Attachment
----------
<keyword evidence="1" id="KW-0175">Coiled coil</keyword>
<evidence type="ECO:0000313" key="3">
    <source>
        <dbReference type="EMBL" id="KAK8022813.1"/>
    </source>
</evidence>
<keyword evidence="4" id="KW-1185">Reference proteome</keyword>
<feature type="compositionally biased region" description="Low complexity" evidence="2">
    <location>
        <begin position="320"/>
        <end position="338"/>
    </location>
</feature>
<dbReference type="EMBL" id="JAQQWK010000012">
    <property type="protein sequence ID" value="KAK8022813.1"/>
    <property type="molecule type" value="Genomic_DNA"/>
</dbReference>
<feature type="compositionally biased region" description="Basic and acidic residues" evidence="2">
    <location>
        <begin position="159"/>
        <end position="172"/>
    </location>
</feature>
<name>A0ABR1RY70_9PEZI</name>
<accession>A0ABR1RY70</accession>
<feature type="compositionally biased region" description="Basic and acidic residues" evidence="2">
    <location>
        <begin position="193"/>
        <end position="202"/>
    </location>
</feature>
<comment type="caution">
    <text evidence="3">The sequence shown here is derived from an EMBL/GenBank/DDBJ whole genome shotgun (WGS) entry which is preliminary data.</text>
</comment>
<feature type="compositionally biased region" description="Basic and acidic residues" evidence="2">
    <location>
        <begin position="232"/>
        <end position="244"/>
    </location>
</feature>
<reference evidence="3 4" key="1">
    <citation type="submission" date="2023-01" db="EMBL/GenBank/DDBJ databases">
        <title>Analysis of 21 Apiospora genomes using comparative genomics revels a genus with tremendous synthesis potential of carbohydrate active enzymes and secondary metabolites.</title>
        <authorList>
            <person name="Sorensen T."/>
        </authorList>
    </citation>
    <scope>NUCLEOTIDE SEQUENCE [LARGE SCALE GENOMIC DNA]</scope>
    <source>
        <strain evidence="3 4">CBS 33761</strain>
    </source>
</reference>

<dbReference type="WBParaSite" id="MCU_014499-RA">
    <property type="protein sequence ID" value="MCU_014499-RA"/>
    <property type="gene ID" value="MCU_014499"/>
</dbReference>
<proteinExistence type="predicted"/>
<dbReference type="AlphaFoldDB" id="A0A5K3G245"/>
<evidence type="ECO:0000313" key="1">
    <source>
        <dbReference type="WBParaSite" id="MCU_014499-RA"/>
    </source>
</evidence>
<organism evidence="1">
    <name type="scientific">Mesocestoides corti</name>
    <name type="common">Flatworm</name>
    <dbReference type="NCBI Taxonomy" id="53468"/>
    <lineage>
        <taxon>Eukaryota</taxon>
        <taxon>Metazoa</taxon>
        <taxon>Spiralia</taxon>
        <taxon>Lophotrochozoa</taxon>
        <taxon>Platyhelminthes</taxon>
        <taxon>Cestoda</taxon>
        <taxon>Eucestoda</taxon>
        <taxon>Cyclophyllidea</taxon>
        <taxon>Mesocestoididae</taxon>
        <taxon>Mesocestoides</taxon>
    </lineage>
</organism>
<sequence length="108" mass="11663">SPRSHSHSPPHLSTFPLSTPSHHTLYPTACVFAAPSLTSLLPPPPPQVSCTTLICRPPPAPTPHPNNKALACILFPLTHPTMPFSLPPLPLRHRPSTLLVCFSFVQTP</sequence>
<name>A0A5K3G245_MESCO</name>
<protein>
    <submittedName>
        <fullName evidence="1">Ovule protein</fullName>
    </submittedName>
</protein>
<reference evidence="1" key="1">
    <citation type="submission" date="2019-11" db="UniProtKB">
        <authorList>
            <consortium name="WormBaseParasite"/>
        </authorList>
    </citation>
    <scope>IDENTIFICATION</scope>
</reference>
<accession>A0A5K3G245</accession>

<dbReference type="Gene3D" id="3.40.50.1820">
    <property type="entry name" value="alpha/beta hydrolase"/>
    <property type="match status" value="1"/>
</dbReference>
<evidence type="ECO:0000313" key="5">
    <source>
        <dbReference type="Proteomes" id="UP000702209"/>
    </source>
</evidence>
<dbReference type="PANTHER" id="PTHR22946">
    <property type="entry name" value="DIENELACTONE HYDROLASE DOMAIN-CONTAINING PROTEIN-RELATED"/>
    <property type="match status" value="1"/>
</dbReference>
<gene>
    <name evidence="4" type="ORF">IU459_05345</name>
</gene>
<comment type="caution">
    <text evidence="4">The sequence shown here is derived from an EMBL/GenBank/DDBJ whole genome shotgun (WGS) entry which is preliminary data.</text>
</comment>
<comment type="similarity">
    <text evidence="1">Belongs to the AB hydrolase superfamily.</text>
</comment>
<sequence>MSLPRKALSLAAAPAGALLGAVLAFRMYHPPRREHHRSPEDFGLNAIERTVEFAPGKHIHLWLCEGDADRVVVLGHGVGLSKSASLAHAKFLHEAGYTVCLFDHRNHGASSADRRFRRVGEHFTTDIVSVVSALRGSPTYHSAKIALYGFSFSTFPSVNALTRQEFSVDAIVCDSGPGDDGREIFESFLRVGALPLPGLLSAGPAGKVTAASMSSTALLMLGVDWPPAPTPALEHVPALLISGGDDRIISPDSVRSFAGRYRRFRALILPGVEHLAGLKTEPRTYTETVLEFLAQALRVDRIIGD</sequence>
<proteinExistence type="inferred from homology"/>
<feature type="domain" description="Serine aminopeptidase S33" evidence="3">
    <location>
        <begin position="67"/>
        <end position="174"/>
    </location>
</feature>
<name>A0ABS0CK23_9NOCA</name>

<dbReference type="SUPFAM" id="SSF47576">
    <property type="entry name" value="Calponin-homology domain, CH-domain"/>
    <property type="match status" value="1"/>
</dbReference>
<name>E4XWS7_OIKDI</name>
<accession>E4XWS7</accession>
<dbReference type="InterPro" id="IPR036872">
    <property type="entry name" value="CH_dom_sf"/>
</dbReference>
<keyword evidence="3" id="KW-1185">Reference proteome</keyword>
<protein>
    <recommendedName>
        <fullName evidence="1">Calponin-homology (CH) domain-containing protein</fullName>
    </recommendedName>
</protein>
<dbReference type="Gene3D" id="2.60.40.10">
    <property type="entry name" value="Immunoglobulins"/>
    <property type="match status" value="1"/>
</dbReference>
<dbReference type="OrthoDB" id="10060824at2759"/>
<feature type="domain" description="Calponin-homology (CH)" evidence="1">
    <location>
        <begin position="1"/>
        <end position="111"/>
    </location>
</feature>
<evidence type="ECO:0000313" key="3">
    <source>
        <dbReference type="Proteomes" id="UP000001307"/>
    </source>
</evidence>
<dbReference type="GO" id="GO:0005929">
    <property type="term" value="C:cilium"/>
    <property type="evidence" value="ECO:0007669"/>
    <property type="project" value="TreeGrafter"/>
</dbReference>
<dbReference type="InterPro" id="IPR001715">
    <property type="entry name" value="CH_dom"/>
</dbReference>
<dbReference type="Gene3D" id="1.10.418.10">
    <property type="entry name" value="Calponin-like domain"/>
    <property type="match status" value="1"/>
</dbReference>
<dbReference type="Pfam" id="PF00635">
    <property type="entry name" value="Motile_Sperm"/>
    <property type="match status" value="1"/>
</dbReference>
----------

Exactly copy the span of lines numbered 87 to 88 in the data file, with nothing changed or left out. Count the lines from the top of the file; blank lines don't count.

</protein>
<reference evidence="1" key="1">